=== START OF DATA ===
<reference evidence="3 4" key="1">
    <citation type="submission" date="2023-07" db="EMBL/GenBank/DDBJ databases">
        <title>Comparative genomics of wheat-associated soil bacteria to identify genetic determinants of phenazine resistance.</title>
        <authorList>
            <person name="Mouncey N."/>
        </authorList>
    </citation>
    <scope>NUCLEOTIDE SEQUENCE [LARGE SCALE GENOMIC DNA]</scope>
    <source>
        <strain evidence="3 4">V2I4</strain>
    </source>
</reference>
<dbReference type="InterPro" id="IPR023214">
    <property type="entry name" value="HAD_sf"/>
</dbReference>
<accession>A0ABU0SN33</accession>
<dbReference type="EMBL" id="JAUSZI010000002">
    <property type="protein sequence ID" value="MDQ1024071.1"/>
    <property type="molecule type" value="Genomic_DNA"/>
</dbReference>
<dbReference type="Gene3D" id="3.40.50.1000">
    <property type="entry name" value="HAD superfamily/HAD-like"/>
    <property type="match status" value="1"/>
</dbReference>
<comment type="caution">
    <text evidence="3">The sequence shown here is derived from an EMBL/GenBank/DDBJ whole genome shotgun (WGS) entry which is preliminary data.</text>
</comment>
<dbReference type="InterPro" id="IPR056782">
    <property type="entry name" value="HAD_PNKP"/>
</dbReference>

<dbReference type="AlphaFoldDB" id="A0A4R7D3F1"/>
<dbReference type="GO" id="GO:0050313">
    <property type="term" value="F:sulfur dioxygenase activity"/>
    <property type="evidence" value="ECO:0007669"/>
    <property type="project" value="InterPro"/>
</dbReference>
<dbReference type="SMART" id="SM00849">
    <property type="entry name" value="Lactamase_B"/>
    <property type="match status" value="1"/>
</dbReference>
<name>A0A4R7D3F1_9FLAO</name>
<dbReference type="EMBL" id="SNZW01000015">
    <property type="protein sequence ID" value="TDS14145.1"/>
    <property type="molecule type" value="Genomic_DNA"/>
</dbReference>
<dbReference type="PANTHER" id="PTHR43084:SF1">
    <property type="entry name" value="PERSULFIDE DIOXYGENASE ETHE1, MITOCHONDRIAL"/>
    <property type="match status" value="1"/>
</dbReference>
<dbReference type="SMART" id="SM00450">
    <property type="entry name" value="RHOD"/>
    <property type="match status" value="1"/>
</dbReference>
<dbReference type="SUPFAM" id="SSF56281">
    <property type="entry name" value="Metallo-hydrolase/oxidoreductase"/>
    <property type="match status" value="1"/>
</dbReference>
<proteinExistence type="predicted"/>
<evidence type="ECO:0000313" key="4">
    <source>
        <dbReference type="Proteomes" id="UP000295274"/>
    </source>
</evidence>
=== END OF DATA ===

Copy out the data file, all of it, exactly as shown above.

<reference evidence="3 4" key="1">
    <citation type="submission" date="2023-07" db="EMBL/GenBank/DDBJ databases">
        <title>Comparative genomics of wheat-associated soil bacteria to identify genetic determinants of phenazine resistance.</title>
        <authorList>
            <person name="Mouncey N."/>
        </authorList>
    </citation>
    <scope>NUCLEOTIDE SEQUENCE [LARGE SCALE GENOMIC DNA]</scope>
    <source>
        <strain evidence="3 4">V2I4</strain>
    </source>
</reference>
<dbReference type="InterPro" id="IPR023214">
    <property type="entry name" value="HAD_sf"/>
</dbReference>
<accession>A0ABU0SN33</accession>
<dbReference type="EMBL" id="JAUSZI010000002">
    <property type="protein sequence ID" value="MDQ1024071.1"/>
    <property type="molecule type" value="Genomic_DNA"/>
</dbReference>
<dbReference type="Gene3D" id="3.40.50.1000">
    <property type="entry name" value="HAD superfamily/HAD-like"/>
    <property type="match status" value="1"/>
</dbReference>
<comment type="caution">
    <text evidence="3">The sequence shown here is derived from an EMBL/GenBank/DDBJ whole genome shotgun (WGS) entry which is preliminary data.</text>
</comment>
<dbReference type="InterPro" id="IPR056782">
    <property type="entry name" value="HAD_PNKP"/>
</dbReference>

<dbReference type="AlphaFoldDB" id="A0A4R7D3F1"/>
<dbReference type="GO" id="GO:0050313">
    <property type="term" value="F:sulfur dioxygenase activity"/>
    <property type="evidence" value="ECO:0007669"/>
    <property type="project" value="InterPro"/>
</dbReference>
<dbReference type="SMART" id="SM00849">
    <property type="entry name" value="Lactamase_B"/>
    <property type="match status" value="1"/>
</dbReference>
<name>A0A4R7D3F1_9FLAO</name>
<dbReference type="EMBL" id="SNZW01000015">
    <property type="protein sequence ID" value="TDS14145.1"/>
    <property type="molecule type" value="Genomic_DNA"/>
</dbReference>
<dbReference type="PANTHER" id="PTHR43084:SF1">
    <property type="entry name" value="PERSULFIDE DIOXYGENASE ETHE1, MITOCHONDRIAL"/>
    <property type="match status" value="1"/>
</dbReference>
<dbReference type="SMART" id="SM00450">
    <property type="entry name" value="RHOD"/>
    <property type="match status" value="1"/>
</dbReference>
<dbReference type="SUPFAM" id="SSF56281">
    <property type="entry name" value="Metallo-hydrolase/oxidoreductase"/>
    <property type="match status" value="1"/>
</dbReference>
<proteinExistence type="predicted"/>
<evidence type="ECO:0000313" key="4">
    <source>
        <dbReference type="Proteomes" id="UP000295274"/>
    </source>
</evidence>